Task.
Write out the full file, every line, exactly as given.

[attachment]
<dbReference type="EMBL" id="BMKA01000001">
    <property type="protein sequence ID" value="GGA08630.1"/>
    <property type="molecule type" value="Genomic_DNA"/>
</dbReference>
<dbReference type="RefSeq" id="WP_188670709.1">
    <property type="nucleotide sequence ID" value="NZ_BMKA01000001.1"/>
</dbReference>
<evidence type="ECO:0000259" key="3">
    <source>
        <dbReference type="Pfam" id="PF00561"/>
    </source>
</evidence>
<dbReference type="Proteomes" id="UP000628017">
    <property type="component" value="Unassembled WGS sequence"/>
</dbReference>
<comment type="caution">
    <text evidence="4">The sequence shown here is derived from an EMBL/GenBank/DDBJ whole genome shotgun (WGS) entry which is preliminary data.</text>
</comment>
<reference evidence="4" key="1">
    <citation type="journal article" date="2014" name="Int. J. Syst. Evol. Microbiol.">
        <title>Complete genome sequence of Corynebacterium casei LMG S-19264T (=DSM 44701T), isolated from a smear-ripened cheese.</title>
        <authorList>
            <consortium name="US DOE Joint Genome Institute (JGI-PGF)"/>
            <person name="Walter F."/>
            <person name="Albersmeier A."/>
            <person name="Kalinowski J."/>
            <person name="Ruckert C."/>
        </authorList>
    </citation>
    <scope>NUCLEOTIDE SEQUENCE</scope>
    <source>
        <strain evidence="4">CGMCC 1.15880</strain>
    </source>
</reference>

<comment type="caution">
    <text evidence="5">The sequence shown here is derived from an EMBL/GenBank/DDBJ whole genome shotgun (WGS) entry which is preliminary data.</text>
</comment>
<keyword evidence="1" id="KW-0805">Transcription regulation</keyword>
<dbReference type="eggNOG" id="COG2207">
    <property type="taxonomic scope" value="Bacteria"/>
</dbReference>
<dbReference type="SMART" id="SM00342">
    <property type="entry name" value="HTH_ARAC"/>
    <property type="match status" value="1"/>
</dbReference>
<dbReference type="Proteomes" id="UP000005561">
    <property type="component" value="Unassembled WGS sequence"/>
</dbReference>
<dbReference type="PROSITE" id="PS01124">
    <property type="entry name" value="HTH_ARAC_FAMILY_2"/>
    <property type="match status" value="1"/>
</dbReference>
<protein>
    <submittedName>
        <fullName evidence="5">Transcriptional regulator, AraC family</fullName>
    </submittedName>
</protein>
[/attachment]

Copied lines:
<dbReference type="EMBL" id="BMKA01000001">
    <property type="protein sequence ID" value="GGA08630.1"/>
    <property type="molecule type" value="Genomic_DNA"/>
</dbReference>
<dbReference type="RefSeq" id="WP_188670709.1">
    <property type="nucleotide sequence ID" value="NZ_BMKA01000001.1"/>
</dbReference>
<evidence type="ECO:0000259" key="3">
    <source>
        <dbReference type="Pfam" id="PF00561"/>
    </source>
</evidence>
<dbReference type="Proteomes" id="UP000628017">
    <property type="component" value="Unassembled WGS sequence"/>
</dbReference>
<comment type="caution">
    <text evidence="4">The sequence shown here is derived from an EMBL/GenBank/DDBJ whole genome shotgun (WGS) entry which is preliminary data.</text>
</comment>
<reference evidence="4" key="1">
    <citation type="journal article" date="2014" name="Int. J. Syst. Evol. Microbiol.">
        <title>Complete genome sequence of Corynebacterium casei LMG S-19264T (=DSM 44701T), isolated from a smear-ripened cheese.</title>
        <authorList>
            <consortium name="US DOE Joint Genome Institute (JGI-PGF)"/>
            <person name="Walter F."/>
            <person name="Albersmeier A."/>
            <person name="Kalinowski J."/>
            <person name="Ruckert C."/>
        </authorList>
    </citation>
    <scope>NUCLEOTIDE SEQUENCE</scope>
    <source>
        <strain evidence="4">CGMCC 1.15880</strain>
    </source>
</reference>

<comment type="caution">
    <text evidence="5">The sequence shown here is derived from an EMBL/GenBank/DDBJ whole genome shotgun (WGS) entry which is preliminary data.</text>
</comment>
<keyword evidence="1" id="KW-0805">Transcription regulation</keyword>
<dbReference type="eggNOG" id="COG2207">
    <property type="taxonomic scope" value="Bacteria"/>
</dbReference>
<dbReference type="SMART" id="SM00342">
    <property type="entry name" value="HTH_ARAC"/>
    <property type="match status" value="1"/>
</dbReference>
<dbReference type="Proteomes" id="UP000005561">
    <property type="component" value="Unassembled WGS sequence"/>
</dbReference>
<dbReference type="PROSITE" id="PS01124">
    <property type="entry name" value="HTH_ARAC_FAMILY_2"/>
    <property type="match status" value="1"/>
</dbReference>
<protein>
    <submittedName>
        <fullName evidence="5">Transcriptional regulator, AraC family</fullName>
    </submittedName>
</protein>